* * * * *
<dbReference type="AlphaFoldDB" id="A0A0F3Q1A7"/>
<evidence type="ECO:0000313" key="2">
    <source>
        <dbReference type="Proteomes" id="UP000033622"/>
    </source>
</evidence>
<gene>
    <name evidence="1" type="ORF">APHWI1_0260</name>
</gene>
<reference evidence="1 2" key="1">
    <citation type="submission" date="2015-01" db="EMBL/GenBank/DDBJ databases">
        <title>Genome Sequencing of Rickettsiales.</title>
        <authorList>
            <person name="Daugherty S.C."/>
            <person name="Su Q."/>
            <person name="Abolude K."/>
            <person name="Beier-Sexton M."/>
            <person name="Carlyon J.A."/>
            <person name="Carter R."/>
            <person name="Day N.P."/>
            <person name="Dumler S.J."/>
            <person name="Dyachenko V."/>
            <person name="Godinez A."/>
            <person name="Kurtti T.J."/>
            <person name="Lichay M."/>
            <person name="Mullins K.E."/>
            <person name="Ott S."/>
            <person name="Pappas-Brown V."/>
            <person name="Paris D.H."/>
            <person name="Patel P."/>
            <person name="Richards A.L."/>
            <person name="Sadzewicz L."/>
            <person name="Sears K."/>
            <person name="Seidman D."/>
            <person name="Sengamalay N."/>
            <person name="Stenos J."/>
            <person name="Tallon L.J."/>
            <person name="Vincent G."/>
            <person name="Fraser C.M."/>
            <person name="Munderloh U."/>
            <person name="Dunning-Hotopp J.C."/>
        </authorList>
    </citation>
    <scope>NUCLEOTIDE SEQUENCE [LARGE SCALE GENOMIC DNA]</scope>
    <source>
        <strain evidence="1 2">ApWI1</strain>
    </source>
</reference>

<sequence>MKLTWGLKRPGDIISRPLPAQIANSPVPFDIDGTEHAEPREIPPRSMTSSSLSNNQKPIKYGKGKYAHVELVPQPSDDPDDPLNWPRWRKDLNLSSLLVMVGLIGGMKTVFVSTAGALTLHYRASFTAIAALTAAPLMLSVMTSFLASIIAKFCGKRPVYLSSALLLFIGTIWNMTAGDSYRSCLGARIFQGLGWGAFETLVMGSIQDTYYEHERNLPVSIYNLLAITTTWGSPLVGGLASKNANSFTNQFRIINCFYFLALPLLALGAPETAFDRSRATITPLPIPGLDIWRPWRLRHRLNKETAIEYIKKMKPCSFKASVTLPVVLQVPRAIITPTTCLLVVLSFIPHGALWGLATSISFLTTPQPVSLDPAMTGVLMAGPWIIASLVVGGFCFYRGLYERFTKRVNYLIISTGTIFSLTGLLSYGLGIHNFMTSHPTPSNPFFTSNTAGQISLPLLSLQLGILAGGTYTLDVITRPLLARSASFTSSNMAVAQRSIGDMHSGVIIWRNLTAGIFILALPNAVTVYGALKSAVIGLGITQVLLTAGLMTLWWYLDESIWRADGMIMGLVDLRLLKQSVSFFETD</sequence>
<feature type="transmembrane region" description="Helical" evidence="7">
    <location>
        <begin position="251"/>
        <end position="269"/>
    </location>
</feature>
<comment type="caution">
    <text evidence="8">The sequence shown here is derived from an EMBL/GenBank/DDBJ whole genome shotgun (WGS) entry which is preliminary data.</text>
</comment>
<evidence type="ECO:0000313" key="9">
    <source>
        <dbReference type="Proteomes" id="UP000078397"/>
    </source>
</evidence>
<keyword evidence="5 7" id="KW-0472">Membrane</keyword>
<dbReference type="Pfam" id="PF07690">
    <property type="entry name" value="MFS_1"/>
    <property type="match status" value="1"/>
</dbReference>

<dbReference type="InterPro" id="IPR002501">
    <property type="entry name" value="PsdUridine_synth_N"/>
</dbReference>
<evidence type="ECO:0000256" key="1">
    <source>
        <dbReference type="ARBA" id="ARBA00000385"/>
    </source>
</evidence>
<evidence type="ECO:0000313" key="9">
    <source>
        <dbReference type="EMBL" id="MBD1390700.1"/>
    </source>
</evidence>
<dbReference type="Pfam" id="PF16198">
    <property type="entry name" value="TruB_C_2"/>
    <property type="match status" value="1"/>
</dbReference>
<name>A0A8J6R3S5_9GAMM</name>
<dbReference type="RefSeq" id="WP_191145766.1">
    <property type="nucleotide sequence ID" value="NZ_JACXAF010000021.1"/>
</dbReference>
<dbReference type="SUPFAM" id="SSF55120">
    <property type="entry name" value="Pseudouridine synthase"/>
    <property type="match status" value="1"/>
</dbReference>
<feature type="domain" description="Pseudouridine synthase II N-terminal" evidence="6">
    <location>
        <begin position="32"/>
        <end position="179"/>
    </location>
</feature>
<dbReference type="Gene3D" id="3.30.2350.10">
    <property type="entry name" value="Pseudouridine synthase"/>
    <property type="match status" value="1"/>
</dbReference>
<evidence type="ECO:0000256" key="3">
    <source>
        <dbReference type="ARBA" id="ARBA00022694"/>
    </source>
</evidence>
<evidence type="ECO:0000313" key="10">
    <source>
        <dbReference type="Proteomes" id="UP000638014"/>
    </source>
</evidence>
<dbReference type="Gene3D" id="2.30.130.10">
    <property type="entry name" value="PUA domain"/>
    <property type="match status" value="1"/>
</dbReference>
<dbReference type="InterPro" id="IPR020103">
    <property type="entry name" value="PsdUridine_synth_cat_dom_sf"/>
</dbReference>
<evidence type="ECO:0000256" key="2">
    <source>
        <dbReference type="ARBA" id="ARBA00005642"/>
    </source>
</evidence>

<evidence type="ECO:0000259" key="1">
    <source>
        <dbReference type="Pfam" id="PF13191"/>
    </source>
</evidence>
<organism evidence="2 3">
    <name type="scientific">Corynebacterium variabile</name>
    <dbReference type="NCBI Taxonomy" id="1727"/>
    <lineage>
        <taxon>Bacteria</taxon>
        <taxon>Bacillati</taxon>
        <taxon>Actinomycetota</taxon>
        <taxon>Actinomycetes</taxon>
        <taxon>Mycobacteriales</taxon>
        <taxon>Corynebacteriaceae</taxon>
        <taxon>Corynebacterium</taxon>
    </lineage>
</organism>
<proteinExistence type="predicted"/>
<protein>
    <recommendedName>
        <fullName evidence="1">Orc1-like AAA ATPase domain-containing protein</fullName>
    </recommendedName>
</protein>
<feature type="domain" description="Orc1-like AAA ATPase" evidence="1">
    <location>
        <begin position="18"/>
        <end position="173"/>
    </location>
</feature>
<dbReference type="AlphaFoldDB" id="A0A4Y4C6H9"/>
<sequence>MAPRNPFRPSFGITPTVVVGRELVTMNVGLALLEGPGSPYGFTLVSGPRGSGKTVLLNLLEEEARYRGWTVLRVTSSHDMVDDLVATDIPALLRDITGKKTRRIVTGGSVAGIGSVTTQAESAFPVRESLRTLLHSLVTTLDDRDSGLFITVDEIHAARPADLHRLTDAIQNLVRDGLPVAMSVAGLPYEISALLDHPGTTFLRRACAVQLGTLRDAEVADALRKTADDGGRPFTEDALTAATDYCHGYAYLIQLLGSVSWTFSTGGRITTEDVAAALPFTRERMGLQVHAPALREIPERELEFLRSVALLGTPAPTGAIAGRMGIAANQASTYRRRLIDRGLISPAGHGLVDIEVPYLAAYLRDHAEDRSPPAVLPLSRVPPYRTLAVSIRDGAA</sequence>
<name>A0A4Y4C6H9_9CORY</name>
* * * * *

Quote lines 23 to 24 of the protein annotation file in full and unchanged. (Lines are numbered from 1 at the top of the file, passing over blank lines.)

            <person name="Godinez A."/>
            <person name="Kurtti T.J."/>